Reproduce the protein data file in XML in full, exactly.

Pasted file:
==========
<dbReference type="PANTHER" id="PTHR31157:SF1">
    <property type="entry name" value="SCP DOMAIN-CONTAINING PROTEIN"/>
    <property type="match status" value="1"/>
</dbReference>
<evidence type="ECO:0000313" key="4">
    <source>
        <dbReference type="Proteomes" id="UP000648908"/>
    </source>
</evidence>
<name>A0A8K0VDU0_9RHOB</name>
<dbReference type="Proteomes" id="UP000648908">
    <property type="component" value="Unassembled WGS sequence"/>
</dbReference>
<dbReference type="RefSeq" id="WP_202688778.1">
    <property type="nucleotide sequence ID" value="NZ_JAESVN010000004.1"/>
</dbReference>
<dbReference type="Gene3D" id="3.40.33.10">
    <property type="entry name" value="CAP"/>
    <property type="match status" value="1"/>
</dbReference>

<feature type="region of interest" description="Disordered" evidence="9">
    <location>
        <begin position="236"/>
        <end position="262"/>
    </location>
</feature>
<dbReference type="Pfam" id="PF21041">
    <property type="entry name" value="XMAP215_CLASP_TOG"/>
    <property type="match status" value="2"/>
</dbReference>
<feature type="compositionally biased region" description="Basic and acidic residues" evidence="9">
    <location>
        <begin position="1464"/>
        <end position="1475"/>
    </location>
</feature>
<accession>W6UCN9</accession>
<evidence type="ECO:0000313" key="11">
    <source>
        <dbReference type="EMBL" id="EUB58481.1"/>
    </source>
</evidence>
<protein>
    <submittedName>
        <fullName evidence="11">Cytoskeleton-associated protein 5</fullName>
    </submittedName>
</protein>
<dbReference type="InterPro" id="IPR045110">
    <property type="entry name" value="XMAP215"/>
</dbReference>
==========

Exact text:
<dbReference type="PANTHER" id="PTHR31157:SF1">
    <property type="entry name" value="SCP DOMAIN-CONTAINING PROTEIN"/>
    <property type="match status" value="1"/>
</dbReference>
<evidence type="ECO:0000313" key="4">
    <source>
        <dbReference type="Proteomes" id="UP000648908"/>
    </source>
</evidence>
<name>A0A8K0VDU0_9RHOB</name>
<dbReference type="Proteomes" id="UP000648908">
    <property type="component" value="Unassembled WGS sequence"/>
</dbReference>
<dbReference type="RefSeq" id="WP_202688778.1">
    <property type="nucleotide sequence ID" value="NZ_JAESVN010000004.1"/>
</dbReference>
<dbReference type="Gene3D" id="3.40.33.10">
    <property type="entry name" value="CAP"/>
    <property type="match status" value="1"/>
</dbReference>

<feature type="region of interest" description="Disordered" evidence="9">
    <location>
        <begin position="236"/>
        <end position="262"/>
    </location>
</feature>
<dbReference type="Pfam" id="PF21041">
    <property type="entry name" value="XMAP215_CLASP_TOG"/>
    <property type="match status" value="2"/>
</dbReference>
<feature type="compositionally biased region" description="Basic and acidic residues" evidence="9">
    <location>
        <begin position="1464"/>
        <end position="1475"/>
    </location>
</feature>
<accession>W6UCN9</accession>
<evidence type="ECO:0000313" key="11">
    <source>
        <dbReference type="EMBL" id="EUB58481.1"/>
    </source>
</evidence>
<protein>
    <submittedName>
        <fullName evidence="11">Cytoskeleton-associated protein 5</fullName>
    </submittedName>
</protein>
<dbReference type="InterPro" id="IPR045110">
    <property type="entry name" value="XMAP215"/>
</dbReference>